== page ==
Although Matt is wrong about baseball he is right about Bonds. I’ve avoided writing about steroids because my position is “who gives a shit?” Even leaving aside the fact that nobody knows how much they improve performance in a complex, multi-dimensional sport in which skill and craft are more relevant than brute endurance (especially since pitchers can also use them), they’re a condition of the time, like improved training, nutrition, video technology, etc. etc. Claims that he’s a “cheater” are transparently specious given that to be “cheating” you have to, you know, be violating actual rules of baseball. (And if the argument is that he was violating non-baseball laws, I’ll listen to this as soon as the arguer advocates kicking Mickey Mantle and every other player who took amphetamines out of the Hall of Fame.) And it seems worth noting that even before he was accused of using steroids Bonds was a better player than Aaron was.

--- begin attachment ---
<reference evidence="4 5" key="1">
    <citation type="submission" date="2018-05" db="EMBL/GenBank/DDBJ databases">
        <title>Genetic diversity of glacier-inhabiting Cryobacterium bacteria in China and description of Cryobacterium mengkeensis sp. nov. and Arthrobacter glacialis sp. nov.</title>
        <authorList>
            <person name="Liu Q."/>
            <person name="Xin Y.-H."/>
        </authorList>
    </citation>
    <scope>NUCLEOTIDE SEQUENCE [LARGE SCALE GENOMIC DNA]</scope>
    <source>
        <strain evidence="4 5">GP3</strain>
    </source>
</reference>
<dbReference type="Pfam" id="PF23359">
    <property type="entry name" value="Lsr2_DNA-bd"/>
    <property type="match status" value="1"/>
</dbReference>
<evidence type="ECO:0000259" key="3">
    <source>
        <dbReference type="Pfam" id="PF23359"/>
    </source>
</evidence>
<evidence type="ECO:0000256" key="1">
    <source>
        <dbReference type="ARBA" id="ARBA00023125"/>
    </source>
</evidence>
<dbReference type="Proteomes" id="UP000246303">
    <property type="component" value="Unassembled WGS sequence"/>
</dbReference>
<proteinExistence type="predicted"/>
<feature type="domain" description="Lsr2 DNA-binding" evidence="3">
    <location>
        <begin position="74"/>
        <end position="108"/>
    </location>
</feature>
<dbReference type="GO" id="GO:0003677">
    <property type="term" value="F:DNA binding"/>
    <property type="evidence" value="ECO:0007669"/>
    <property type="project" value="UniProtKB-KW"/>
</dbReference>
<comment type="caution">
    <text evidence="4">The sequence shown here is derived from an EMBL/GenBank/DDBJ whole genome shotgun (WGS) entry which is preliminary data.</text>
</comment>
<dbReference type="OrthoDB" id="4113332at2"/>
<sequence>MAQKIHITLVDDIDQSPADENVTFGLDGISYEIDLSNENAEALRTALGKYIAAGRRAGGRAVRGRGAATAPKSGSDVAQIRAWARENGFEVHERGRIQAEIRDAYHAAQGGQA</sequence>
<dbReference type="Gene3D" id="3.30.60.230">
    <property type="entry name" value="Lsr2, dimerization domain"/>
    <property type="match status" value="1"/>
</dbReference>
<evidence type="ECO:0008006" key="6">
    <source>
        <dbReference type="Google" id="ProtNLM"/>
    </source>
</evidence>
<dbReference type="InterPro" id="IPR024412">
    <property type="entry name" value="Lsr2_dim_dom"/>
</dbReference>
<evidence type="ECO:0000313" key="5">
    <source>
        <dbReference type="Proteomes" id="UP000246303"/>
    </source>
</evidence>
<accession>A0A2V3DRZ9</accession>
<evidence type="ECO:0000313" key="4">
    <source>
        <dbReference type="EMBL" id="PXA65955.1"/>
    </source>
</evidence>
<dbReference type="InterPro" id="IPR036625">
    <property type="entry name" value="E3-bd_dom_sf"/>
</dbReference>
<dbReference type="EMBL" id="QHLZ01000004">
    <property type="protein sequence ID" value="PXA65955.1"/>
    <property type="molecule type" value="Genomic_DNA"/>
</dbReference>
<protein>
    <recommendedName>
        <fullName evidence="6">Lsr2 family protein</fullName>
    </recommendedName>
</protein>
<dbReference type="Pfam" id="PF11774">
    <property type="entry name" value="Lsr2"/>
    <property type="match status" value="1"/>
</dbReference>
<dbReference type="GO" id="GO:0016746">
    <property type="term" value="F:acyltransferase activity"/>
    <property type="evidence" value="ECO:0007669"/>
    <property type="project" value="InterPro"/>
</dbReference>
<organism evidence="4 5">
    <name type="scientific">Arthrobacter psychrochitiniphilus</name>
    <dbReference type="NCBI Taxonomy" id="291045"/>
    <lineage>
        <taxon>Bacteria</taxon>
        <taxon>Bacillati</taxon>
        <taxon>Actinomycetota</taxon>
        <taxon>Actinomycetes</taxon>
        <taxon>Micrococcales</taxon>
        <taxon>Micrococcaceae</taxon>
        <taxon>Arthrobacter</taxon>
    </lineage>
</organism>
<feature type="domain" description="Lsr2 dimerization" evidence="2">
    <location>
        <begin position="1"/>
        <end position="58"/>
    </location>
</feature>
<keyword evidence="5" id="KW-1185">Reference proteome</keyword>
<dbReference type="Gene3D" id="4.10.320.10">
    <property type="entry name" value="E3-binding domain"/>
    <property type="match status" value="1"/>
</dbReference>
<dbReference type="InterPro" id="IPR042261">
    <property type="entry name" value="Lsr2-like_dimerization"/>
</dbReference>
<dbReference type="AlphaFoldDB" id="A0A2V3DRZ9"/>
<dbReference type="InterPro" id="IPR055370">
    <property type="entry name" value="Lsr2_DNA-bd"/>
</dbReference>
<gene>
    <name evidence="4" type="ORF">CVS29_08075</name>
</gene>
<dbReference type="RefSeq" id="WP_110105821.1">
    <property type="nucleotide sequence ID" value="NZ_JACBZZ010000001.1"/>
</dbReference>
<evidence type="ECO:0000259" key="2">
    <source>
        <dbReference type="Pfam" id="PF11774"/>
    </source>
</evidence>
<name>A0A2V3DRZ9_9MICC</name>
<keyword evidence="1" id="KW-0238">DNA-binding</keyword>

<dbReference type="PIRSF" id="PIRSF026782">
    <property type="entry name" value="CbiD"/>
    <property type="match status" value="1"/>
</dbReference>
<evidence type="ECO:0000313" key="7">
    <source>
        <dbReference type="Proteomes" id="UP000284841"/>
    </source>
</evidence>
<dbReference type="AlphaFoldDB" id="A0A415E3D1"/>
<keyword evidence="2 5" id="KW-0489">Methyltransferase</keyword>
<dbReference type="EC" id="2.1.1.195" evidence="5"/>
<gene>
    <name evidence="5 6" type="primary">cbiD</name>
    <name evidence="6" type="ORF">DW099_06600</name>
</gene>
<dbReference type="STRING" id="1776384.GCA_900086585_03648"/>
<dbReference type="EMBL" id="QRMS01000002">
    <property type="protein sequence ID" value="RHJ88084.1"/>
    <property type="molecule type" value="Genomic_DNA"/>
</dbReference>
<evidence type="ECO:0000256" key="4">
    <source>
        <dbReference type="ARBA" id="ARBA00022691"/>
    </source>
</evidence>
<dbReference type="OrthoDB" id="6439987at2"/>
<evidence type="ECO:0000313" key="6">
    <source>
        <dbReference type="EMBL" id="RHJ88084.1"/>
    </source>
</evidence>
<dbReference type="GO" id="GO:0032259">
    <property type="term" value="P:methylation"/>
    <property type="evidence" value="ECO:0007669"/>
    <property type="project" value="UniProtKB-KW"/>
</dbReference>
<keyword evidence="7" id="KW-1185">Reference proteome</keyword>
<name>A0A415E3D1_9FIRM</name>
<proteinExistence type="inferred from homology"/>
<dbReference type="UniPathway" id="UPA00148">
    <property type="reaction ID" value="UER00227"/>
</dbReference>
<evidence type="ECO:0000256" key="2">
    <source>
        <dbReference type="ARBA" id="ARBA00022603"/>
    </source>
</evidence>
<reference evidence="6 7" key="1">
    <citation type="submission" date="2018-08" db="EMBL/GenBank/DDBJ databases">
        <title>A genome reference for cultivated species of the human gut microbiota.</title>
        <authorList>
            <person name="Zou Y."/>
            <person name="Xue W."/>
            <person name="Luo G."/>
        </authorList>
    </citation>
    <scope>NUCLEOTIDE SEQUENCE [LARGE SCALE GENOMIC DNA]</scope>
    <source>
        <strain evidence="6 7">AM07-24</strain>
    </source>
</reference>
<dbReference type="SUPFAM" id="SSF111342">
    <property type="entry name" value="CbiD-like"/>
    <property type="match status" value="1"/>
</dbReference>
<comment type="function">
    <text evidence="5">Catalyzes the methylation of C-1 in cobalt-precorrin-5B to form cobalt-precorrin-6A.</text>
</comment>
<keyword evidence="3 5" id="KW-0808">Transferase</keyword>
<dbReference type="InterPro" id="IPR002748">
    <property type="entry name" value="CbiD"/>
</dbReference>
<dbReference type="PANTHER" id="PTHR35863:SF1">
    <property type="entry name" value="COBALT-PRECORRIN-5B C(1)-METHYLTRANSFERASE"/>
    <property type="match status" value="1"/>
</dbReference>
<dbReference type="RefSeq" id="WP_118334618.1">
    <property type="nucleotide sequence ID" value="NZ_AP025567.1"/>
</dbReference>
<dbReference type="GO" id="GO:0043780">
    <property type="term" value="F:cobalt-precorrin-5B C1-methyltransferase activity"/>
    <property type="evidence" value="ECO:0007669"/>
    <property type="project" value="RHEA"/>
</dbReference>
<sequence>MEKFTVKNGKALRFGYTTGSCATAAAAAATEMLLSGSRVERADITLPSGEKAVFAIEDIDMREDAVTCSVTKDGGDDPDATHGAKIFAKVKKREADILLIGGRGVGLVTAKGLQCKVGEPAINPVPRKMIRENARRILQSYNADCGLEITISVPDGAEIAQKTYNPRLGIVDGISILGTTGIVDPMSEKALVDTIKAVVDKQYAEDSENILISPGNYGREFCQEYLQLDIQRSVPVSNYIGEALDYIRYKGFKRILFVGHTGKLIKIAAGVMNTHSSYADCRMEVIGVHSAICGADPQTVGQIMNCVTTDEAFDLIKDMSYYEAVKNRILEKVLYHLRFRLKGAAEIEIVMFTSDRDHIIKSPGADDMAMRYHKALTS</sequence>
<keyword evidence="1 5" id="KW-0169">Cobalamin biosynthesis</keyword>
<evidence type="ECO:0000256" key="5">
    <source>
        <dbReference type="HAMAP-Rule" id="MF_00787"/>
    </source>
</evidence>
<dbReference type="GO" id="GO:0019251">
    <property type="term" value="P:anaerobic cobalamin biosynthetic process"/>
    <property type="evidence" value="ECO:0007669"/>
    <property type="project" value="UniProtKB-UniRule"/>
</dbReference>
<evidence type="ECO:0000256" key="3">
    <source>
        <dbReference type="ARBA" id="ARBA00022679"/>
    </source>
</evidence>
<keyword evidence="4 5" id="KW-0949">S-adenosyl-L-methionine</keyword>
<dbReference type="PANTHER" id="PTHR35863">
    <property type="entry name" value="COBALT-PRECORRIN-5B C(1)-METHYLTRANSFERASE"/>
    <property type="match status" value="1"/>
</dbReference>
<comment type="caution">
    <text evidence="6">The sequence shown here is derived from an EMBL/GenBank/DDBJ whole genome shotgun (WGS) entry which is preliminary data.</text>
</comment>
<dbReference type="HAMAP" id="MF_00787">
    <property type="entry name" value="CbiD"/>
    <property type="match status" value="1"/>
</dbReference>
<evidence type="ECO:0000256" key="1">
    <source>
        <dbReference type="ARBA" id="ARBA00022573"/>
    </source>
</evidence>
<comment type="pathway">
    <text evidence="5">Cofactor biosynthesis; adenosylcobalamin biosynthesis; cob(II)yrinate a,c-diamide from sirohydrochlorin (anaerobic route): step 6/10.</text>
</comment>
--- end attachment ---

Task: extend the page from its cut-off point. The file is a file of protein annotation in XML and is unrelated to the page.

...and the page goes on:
Once one boils off the moralism — whether motivated by a strange idea of “natural” athleticism that is obviously inappropriate to modern sports, an obsession with the Potemkin “amateurism” of the Olympics, or whatever — steroids are a straightforward question of collective action. If baseball players, or athletes in other sports, decide that they don’t want to take the health risks associated with steroids, it’s fine to ban them so users don’t get an unfair advantage. If they don’t care, neither do I; it’s their bodies and careers. There’s really nothing else to it.
…Rob Neyer is correct that Ruth remains the greatest of all time, however.